Mental health in jails
The inmates with the greatest level of medical and psychiatric need are all housed in the Special Needs Unit. While it's still a secure facility, inmates there can move about a bit more freely than those in the general population housing units. The space is designed to reduce the stress of the jail environment and therefore reduce the likelihood of an episode.
"People with some sort of mental illness are more likely to be preyed upon in jail, so we try to accommodate them more because of that," said Stimler.
There is a separate area for those who are considered to be actively experiencing a medical or psychiatric crisis.
Called the medical observation unit (MOU), it's typically used for inmates who are on suicide watch, those who are detoxing, or those who might pose a threat to themselves or others in the general population.
When Pamplin Media Group toured the jail in late July, one inmate in the MOU said he wanted his lunch, and he began banging his head on the door when he was told it wasn't mealtime. Two separate deputies spoke to the inmate to try and calm him down, but no medical staff was called to the area.
"It's not unlike a child's temper tantrum," Stimler said. "If they aren't hurting themselves or someone else, you kind of have to just let them tire themselves out."
After a few minutes of banging his head against the door, the inmate started kicking the door instead.
While officials maintain that its purpose is inmate safety, some critics say the MOU is akin to solitary confinement, which can do more harm than good for people with mental health problems.
"In the jail's solitary confinement, or MOU — whatever they want to call it — you don't have a window," said Chris Doud, a mental health professional who works in Portland.
Doud was previously detained at the jail back in 2009 and housed in the MOU for a time.
"I couldn't see the sky," Doud recalled. "The lights were always dim. There wasn't really treatment of any kind. They just kind of sedated me."
Doud has been working with Disability Rights Oregon, a group that has championed jail and prison reform regarding those with mental illnesses, on legislation that seeks to regulate this kind of solitary confinement.
Doud was arrested after he was found with a pill bottle of suboxone, a narcotic that's used to ween addicts off of opiates.
"All addicts know you can't get high off of it if you're still using heroin," Doud said.
Doud says he was using suboxone to try and curb withdrawals, but he didn't have a prescription. Doud said he couldn't remember where he got it, just that he had a few pills in a bottle when he was pulled over during a traffic stop in Beaverton.
Doud said his treatment in the jail, coupled with his withdrawal symptoms, resulted in all kinds of physical and mental issues. He lost weight and had psychotic episodes that made him non-verbal, unable to respond to jail deputies, medical staff or even loved ones who came to visit him.
He attributed his worsening condition to the indifference of the jail staff and the harsh conditions of the MOU, which is supposed to be for the safety of inmates, not for punishment.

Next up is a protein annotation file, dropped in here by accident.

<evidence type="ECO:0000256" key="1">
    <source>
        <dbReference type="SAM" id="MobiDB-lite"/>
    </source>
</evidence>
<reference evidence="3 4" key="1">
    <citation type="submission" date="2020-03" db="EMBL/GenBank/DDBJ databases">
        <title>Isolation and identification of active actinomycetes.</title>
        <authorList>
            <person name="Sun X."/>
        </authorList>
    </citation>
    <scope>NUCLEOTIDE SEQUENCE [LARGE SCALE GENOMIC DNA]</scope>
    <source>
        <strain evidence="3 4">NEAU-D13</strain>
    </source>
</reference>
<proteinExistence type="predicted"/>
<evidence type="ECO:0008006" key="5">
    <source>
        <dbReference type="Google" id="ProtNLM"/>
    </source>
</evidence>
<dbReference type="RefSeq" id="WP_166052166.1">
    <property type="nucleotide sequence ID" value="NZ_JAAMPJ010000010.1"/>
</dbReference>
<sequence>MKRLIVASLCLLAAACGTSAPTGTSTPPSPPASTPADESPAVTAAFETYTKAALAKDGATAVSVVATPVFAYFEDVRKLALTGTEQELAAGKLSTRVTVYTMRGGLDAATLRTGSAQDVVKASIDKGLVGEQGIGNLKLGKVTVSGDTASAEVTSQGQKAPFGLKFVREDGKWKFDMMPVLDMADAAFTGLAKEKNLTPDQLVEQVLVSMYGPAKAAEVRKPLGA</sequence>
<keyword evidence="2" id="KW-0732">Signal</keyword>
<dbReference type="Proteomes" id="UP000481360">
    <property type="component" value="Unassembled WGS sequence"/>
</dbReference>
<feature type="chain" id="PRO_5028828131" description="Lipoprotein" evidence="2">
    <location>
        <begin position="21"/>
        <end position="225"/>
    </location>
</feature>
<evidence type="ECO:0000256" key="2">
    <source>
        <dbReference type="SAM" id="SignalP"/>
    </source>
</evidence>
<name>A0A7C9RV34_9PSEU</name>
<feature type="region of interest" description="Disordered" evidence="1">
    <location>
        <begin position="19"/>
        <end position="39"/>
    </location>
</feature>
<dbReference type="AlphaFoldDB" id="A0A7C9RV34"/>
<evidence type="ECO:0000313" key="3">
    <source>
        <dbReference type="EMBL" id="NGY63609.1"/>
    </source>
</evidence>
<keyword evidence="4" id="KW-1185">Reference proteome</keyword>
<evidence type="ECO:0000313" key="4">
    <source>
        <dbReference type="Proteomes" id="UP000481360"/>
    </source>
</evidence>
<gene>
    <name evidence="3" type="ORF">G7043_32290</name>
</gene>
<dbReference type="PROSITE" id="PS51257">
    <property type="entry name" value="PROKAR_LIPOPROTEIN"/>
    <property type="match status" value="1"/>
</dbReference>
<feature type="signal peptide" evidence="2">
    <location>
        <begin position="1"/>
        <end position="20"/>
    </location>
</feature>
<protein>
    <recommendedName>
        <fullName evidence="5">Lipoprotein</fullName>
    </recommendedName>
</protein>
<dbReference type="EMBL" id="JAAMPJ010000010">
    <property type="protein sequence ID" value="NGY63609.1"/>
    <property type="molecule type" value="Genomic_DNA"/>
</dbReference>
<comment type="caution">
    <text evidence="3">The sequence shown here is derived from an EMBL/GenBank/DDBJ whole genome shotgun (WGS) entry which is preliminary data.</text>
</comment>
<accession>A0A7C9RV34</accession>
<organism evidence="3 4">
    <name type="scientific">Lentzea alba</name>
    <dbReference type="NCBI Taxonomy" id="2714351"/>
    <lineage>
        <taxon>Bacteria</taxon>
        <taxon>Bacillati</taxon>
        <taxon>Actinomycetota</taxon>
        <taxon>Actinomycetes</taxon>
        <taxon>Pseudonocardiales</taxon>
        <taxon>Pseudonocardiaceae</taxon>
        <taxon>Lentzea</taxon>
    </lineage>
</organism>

But the Washington County Sheriff's Office says that it strives for a positive relationship between jail staff and inmates.
"If you treat people like they're constantly a threat, they will be on edge," said Stimler. "If you treat them like they're OK, they'll behave. … The majority of the people in jail aren't bad people, they just make bad decisions."
As for the conditions in the MOU, the Sheriff's Office says there aren't really alternatives in a jail setting.
"Jail is confinement by its design," Sgt. Daniel DiPietro said in an email. "If an AIC is determined to be a danger to themselves or others, we have to keep them away from other AICs. (The) safety of all AICs is very important."
He also added that there are other experts on-hand to deal with mental health issues.
"We do work with our mental health staff to address the needs of the people that are incarcerated in the jail," DiPietro said. "This is also one of the reasons for direct supervision, to reduce the stress associated with being in jail."
While the county says it has made greater strides toward more accountability for its medical services provider, there is still a history of neglect and corner-cutting when it comes to health services for inmates.
A 2014 audit of the jail's medical services, then provided by Corizon Health, revealed cost-cutting measures that were saving the company money at the expense of taxpayer dollars and the health of inmates.
Doud was detained while Corizon was contracted by the county.
However, deaths remain at "unprecedented" levels this year, according to Sheriff Pat Garrett, as the county is in its first year of a five-year contract with a new jail medical services provider, NaphCare.
NaphCare did not return numerous requests for comment from Pamplin Media Group. All five Washington County commissioners, who ultimately decide on the health provider with which the jail contracts, also did not return requests for comment.